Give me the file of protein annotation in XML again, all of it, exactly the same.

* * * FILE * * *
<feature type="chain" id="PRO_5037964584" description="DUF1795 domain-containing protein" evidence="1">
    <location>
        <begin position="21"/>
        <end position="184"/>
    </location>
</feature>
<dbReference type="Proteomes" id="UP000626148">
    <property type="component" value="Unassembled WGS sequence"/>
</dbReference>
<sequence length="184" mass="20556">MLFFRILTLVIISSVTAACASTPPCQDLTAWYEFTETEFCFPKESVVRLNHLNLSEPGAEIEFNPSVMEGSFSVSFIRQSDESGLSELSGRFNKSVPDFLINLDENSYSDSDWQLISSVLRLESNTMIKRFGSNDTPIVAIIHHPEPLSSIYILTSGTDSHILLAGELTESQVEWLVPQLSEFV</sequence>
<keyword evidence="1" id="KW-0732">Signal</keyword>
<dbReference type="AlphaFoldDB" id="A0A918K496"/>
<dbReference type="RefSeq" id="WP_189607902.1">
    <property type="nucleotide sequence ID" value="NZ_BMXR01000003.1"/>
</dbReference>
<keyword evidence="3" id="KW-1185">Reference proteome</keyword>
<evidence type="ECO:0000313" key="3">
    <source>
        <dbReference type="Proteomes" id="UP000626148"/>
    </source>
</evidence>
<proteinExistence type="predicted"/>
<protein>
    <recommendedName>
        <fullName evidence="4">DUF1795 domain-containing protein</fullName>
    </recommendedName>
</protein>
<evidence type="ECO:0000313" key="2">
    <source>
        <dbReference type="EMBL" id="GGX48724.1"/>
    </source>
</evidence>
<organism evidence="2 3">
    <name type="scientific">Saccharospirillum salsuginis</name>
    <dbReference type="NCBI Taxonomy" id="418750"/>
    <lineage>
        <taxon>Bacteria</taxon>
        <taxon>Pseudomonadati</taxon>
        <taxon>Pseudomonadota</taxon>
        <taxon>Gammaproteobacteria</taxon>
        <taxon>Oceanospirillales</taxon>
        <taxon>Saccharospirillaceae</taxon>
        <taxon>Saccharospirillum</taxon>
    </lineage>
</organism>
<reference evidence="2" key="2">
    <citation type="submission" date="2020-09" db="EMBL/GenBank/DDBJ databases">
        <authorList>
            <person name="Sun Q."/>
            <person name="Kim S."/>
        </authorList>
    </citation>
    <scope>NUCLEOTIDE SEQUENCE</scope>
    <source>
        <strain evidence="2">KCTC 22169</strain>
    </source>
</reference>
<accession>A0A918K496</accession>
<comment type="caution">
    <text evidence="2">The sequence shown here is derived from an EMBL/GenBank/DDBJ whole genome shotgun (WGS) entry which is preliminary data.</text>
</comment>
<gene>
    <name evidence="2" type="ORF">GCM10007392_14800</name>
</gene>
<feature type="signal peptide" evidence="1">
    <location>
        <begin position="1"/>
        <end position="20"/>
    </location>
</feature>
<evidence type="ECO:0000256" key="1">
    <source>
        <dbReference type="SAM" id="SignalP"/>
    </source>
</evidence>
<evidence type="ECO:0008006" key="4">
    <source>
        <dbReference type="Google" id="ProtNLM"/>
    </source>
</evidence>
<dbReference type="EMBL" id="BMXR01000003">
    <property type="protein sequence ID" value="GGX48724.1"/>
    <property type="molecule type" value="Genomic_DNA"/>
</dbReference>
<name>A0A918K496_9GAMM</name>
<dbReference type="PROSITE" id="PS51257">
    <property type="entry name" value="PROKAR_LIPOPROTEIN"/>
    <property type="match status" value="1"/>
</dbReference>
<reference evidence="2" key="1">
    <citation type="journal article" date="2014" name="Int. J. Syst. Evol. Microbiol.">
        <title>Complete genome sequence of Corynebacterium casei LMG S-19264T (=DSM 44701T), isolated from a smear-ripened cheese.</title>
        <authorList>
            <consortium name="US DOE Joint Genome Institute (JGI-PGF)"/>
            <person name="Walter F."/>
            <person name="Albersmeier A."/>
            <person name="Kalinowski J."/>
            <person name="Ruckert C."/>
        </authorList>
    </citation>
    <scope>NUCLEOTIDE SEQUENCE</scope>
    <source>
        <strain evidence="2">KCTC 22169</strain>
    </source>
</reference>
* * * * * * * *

<feature type="chain" id="PRO_5037964584" description="DUF1795 domain-containing protein" evidence="1">
    <location>
        <begin position="21"/>
        <end position="184"/>
    </location>
</feature>
<dbReference type="Proteomes" id="UP000626148">
    <property type="component" value="Unassembled WGS sequence"/>
</dbReference>
<sequence length="184" mass="20556">MLFFRILTLVIISSVTAACASTPPCQDLTAWYEFTETEFCFPKESVVRLNHLNLSEPGAEIEFNPSVMEGSFSVSFIRQSDESGLSELSGRFNKSVPDFLINLDENSYSDSDWQLISSVLRLESNTMIKRFGSNDTPIVAIIHHPEPLSSIYILTSGTDSHILLAGELTESQVEWLVPQLSEFV</sequence>
<keyword evidence="1" id="KW-0732">Signal</keyword>
<dbReference type="AlphaFoldDB" id="A0A918K496"/>
<dbReference type="RefSeq" id="WP_189607902.1">
    <property type="nucleotide sequence ID" value="NZ_BMXR01000003.1"/>
</dbReference>
<keyword evidence="3" id="KW-1185">Reference proteome</keyword>
<evidence type="ECO:0000313" key="3">
    <source>
        <dbReference type="Proteomes" id="UP000626148"/>
    </source>
</evidence>
<proteinExistence type="predicted"/>
<protein>
    <recommendedName>
        <fullName evidence="4">DUF1795 domain-containing protein</fullName>
    </recommendedName>
</protein>
<evidence type="ECO:0000313" key="2">
    <source>
        <dbReference type="EMBL" id="GGX48724.1"/>
    </source>
</evidence>
<organism evidence="2 3">
    <name type="scientific">Saccharospirillum salsuginis</name>
    <dbReference type="NCBI Taxonomy" id="418750"/>
    <lineage>
        <taxon>Bacteria</taxon>
        <taxon>Pseudomonadati</taxon>
        <taxon>Pseudomonadota</taxon>
        <taxon>Gammaproteobacteria</taxon>
        <taxon>Oceanospirillales</taxon>
        <taxon>Saccharospirillaceae</taxon>
        <taxon>Saccharospirillum</taxon>
    </lineage>
</organism>
<reference evidence="2" key="2">
    <citation type="submission" date="2020-09" db="EMBL/GenBank/DDBJ databases">
        <authorList>
            <person name="Sun Q."/>
            <person name="Kim S."/>
        </authorList>
    </citation>
    <scope>NUCLEOTIDE SEQUENCE</scope>
    <source>
        <strain evidence="2">KCTC 22169</strain>
    </source>
</reference>
<accession>A0A918K496</accession>
<comment type="caution">
    <text evidence="2">The sequence shown here is derived from an EMBL/GenBank/DDBJ whole genome shotgun (WGS) entry which is preliminary data.</text>
</comment>
<gene>
    <name evidence="2" type="ORF">GCM10007392_14800</name>
</gene>
<feature type="signal peptide" evidence="1">
    <location>
        <begin position="1"/>
        <end position="20"/>
    </location>
</feature>
<evidence type="ECO:0000256" key="1">
    <source>
        <dbReference type="SAM" id="SignalP"/>
    </source>
</evidence>
<evidence type="ECO:0008006" key="4">
    <source>
        <dbReference type="Google" id="ProtNLM"/>
    </source>
</evidence>
<dbReference type="EMBL" id="BMXR01000003">
    <property type="protein sequence ID" value="GGX48724.1"/>
    <property type="molecule type" value="Genomic_DNA"/>
</dbReference>
<name>A0A918K496_9GAMM</name>
<dbReference type="PROSITE" id="PS51257">
    <property type="entry name" value="PROKAR_LIPOPROTEIN"/>
    <property type="match status" value="1"/>
</dbReference>
<reference evidence="2" key="1">
    <citation type="journal article" date="2014" name="Int. J. Syst. Evol. Microbiol.">
        <title>Complete genome sequence of Corynebacterium casei LMG S-19264T (=DSM 44701T), isolated from a smear-ripened cheese.</title>
        <authorList>
            <consortium name="US DOE Joint Genome Institute (JGI-PGF)"/>
            <person name="Walter F."/>
            <person name="Albersmeier A."/>
            <person name="Kalinowski J."/>
            <person name="Ruckert C."/>
        </authorList>
    </citation>
    <scope>NUCLEOTIDE SEQUENCE</scope>
    <source>
        <strain evidence="2">KCTC 22169</strain>
    </source>
</reference>